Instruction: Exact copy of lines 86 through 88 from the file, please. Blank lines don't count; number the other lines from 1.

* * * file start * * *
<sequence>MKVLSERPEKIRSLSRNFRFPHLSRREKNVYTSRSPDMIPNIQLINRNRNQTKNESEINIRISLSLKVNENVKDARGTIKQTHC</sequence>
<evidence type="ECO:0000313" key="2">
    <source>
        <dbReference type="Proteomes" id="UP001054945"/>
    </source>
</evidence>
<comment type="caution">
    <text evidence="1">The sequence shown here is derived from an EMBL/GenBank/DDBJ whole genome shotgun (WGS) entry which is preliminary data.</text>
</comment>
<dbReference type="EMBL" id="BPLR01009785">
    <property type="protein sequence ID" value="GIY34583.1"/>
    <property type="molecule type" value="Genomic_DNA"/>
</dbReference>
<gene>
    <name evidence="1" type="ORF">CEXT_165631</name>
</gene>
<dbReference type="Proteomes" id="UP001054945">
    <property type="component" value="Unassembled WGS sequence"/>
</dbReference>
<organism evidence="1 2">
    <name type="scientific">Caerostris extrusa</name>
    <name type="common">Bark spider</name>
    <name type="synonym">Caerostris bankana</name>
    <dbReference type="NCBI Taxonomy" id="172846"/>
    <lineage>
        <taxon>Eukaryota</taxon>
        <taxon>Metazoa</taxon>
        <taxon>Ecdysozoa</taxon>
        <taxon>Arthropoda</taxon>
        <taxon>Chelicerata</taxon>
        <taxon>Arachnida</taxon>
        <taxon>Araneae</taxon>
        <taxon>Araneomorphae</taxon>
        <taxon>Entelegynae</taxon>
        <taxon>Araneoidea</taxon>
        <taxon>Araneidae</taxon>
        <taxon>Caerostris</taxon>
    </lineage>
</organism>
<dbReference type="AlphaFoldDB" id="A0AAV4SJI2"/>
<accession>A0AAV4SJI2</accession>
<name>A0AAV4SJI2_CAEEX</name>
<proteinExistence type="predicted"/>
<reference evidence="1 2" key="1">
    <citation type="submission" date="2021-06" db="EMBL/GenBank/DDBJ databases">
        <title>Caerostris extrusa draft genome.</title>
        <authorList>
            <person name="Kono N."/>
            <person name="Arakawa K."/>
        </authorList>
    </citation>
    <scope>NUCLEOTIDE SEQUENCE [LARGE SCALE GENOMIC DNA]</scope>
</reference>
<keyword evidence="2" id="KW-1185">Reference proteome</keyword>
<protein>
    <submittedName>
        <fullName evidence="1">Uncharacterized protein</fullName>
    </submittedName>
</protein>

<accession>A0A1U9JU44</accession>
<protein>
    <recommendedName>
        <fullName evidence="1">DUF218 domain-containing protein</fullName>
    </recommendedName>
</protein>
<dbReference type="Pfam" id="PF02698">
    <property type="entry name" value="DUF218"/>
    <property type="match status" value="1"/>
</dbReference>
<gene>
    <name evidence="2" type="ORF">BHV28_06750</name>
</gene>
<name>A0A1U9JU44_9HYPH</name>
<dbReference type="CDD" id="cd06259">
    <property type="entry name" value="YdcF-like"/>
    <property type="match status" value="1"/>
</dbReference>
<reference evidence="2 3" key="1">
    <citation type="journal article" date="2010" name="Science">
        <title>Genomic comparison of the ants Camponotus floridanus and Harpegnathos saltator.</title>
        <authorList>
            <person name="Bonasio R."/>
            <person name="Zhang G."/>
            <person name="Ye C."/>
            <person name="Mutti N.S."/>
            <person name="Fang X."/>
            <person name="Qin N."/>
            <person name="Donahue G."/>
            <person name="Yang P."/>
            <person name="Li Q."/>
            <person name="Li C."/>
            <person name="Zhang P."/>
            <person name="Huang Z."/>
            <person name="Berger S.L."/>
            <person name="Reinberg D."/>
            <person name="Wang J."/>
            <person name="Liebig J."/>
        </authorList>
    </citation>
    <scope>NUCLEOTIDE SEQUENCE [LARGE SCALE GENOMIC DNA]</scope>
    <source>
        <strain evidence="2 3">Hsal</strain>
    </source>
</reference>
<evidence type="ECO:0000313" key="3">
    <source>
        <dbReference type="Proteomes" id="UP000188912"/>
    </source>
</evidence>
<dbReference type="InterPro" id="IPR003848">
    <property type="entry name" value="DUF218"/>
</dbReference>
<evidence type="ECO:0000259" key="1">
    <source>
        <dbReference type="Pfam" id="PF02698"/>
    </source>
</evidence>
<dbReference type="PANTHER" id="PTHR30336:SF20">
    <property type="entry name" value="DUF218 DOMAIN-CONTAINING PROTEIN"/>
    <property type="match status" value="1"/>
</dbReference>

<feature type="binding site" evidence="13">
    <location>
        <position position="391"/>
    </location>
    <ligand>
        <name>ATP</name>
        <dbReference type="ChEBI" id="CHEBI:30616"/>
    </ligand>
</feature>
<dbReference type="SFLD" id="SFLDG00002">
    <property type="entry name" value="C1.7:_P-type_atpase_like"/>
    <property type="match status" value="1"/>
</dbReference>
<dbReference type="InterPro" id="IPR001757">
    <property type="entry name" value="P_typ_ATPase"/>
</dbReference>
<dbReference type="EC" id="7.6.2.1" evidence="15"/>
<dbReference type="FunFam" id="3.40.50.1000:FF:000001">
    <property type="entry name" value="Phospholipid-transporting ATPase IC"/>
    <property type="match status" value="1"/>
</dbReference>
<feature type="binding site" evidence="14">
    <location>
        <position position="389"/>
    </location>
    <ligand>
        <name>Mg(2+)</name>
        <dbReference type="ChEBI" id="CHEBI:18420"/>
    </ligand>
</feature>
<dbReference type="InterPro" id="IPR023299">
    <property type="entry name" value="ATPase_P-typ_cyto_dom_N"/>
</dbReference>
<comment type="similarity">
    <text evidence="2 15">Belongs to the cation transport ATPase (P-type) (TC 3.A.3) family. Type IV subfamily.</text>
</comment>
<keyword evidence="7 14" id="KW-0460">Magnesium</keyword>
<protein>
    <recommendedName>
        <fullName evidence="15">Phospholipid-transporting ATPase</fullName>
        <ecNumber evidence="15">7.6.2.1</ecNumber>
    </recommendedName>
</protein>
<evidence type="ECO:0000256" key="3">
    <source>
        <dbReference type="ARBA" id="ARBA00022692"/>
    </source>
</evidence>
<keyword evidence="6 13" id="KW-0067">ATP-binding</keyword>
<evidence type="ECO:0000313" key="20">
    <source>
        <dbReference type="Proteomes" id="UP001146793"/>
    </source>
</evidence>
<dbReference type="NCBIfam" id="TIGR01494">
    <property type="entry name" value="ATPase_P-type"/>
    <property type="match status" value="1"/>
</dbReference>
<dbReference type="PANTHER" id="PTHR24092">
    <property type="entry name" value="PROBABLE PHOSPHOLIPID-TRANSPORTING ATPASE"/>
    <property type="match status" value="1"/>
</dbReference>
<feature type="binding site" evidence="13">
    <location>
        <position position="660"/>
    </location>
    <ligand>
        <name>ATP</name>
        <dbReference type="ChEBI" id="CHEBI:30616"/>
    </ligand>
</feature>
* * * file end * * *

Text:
            <person name="Fang X."/>
            <person name="Qin N."/>
            <person name="Donahue G."/>